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“10 things to help you enjoy the holidays”

10 things to help you enjoy the holidays

1. Take time for yourself. This could be through guided meditation, visualization, journaling, or just sitting still. Taking 10 min a day for yourself can change your mindset and keep you balanced. 

2. Practice mindful listening. Being present in your conversations will make your time spent with family and friends more meaningful. 

3. Connect to your breath. Your breath is your life force. Breath exercises can help to relax, energize, and balance you. 

4. Redirect your negative thoughts. The holidays can be stressful at times and your negative self talk can start to take over causing a downward spiral. You can choose to stop the negative thoughts and replace them with positive ones.  

5. Be thankful. Gratitude is the greatest gift you can give yourself and those around you. There is always something to be thankful for. 

6. Stay hydrated. Drink a glass of water when you first wake up. Try to get to 8 glasses a day. You can always add lemon or cucumber to make it more exciting. 

7. Be active. During the holidays our routines are altered and we tend to be less physically active and more indulgent of the goodies around us. Take the time everyday to stretch or do 20 min of cardio or yoga. Moving your body helps to clear the stale energy out. 

8. Rediscover your inner child. The holidays are a perfect time to connect with your inner child and remember that life is truly magical. Play a new game, laugh with friends and family, make something, etc. 

9. Be kind. Do something everyday that gives back to the community. Maybe it's small like helping someone with their bags or maybe you volunteer at a local shelter. 

10. Smile. Smiling will not only make you feel better but you never know when it will brighten up the day of someone around you as well. 

 

I’m currently having a special on Intro Packages. Treat yourself and start 2016 on a positive note! Email me at steph_e_simpson@yahoo.com to set up your FREE 30 min guided meditation or discovery call and to hear more about the package.

“It is not happiness that brings us gratitude, it is gratitude that brings us happiness.”

It is not happiness that brings us gratitude, it is gratitude that brings us happiness.

Earlier this week, I was having coffee with a friend when an alarm went off on my phone at 9 am playing a whimsical melody. Confused, my friend asked what it was. I explained it was the reminder to write in my gratitude journal. This sparked a conversation about what a gratitude journal was and then the question, “what if you don’t have anything to be thankful for?”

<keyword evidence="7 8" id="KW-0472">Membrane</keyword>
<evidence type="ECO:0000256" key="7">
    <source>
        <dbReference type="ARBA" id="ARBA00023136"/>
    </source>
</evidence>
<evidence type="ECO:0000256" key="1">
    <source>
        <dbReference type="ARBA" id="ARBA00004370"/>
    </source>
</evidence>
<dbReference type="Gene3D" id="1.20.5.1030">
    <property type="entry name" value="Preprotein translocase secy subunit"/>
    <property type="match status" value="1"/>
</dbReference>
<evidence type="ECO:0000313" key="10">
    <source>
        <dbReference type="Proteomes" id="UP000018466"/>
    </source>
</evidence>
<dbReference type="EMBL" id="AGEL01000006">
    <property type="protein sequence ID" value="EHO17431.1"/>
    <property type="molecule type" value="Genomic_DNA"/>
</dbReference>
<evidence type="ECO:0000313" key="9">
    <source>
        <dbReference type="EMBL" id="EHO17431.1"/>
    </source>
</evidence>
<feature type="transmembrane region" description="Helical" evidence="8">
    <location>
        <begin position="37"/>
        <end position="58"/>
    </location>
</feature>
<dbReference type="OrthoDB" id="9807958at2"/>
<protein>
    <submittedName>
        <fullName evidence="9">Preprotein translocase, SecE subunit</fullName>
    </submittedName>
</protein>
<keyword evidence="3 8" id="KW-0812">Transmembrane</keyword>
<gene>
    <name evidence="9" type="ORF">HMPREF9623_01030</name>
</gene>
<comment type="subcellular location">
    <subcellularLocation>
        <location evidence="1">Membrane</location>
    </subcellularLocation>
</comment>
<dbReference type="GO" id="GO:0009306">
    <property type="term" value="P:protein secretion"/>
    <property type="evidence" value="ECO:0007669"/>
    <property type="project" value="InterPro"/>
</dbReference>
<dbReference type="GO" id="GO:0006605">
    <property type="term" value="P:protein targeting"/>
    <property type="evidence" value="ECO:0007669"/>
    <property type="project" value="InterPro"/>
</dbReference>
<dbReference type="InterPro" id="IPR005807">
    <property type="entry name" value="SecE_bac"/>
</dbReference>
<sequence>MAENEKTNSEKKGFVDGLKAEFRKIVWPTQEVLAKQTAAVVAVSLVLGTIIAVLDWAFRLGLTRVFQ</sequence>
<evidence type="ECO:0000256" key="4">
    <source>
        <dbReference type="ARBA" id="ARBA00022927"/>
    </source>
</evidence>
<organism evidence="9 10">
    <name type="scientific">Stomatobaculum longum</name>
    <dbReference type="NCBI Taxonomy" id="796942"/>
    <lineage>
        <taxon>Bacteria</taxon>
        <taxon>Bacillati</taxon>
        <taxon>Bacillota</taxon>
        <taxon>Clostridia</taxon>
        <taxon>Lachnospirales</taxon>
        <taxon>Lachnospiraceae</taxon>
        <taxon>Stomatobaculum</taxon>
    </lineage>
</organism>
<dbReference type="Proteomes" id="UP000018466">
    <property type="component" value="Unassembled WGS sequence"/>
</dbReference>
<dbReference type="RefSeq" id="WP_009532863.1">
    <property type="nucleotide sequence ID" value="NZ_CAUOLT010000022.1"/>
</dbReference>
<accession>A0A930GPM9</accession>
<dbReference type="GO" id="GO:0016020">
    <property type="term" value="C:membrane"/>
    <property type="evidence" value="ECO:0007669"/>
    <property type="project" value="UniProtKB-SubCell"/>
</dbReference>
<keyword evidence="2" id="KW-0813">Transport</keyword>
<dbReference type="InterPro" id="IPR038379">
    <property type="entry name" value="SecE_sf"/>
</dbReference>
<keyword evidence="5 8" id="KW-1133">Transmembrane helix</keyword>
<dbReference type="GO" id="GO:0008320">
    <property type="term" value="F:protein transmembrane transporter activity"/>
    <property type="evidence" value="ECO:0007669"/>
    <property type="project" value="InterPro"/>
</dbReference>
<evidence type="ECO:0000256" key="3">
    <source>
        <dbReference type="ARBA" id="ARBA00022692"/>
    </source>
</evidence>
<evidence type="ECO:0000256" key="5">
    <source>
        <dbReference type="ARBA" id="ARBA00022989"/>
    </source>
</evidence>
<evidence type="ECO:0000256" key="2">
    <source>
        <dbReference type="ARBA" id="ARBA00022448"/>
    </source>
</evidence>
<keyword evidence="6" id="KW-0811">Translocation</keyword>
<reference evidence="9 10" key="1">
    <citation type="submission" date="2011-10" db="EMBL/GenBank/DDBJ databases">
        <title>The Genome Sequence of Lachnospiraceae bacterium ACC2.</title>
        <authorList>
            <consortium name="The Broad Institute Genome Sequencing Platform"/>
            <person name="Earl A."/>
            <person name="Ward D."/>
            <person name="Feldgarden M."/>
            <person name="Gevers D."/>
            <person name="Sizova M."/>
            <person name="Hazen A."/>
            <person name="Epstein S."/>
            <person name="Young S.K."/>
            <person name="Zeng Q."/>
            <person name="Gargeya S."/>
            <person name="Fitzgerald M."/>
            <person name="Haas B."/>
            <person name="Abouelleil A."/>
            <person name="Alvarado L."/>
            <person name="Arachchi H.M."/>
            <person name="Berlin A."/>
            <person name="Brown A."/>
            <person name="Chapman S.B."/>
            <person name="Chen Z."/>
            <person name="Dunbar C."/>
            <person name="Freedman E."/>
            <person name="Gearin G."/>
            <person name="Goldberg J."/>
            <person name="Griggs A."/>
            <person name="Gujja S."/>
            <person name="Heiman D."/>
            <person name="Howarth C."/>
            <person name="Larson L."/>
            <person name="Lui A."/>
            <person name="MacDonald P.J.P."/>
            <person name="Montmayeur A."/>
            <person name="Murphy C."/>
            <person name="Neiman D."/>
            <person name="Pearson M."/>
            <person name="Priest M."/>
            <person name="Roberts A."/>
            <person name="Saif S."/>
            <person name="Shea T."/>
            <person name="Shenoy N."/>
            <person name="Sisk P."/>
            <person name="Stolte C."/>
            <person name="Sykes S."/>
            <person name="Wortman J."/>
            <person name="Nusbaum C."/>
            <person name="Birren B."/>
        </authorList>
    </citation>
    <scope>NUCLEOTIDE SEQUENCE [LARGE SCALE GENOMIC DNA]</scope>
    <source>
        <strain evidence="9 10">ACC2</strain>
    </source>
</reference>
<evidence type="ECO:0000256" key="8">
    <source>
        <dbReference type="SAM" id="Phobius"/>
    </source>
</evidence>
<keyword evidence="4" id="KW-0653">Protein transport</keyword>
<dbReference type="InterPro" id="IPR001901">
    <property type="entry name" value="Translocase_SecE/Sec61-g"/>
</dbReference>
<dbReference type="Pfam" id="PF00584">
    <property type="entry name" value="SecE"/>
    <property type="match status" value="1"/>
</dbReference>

This week’s focus is on the practice of gratitude. Gratitude is defined as the “quality or feeling of being grateful or thankful.” For some, this practice may come easy and for others, there may be some challenges because we are used to talking about all the things we don’t have and all the things we wish were different in our lives. The great thing is that we can use our positive replacement tool to help us see our lives through a different lens.

Years ago, I started a gratitude practice where I bought a special journal (there is nothing better than buying a new journal) and I wrote on the first page, “Things I am Thankful For. No Negativity Allowed.” I made a commitment to myself to write every day at least 10 things I am thankful for. At first, this was hard, especially on the days when I was struggling with who I was and where my life was going. I forced myself to dig deeper and always came up with 10 things. Then there were other days when I couldn’t stop writing things I was thankful for. I started realizing that after a while I looked forward to writing things down and that my overall outlook on life had shifted.

There are many ways to start a gratitude practice. You can dedicate a journal to just the things you are thankful for and decide to write in it every morning when you wake up or right before bed. Nowadays, with technology there are apps that are digital gratitude journals where you can even upload a photo to each day’s entry. (This is what I actually use now since I travel a lot.) Another practice I started a few years ago was on Jan 1st to take a big mason jar and throughout the year write special moments, exciting accomplishments, etc on colored post-its and place them in the jar. On New Year’s Eve, I open the jar and spread the post-its out on my bed and read each one of them. It’s amazing the amount of things we forget over the year, and I love getting to relive each memory even for just a second (not to mention the different colored post-its make an aesthetically pleasing collage).

I did answer my friend’s question, “what if you don’t have anything to be thankful for?” There is always something…waking up each morning, being able to eat, having a loving family, supportive friends. Living in NYC, I am always reminded to be thankful that I have an apt with a bed, heat in the winter, and air conditioning in the summer. These may sound like givens, but for many they are not. Even when it feels like everything is going against us, every experience offers a space to grow emotionally, mentally, and spiritually, and for that we should be thankful.

The small amount of time it takes to stop and be thankful will be rewarding in so many ways. I challenge you to start a practice of your own and after a week reflect on how you feel, how you view your life, and how you see the world around you.

 

Are you ready to shift your lens and live a more fulfilled and authentic life? I'd love to help you! Email me at steph_e_simpson@yahoo.com to set up your FREE 30 min complimentary coaching call!

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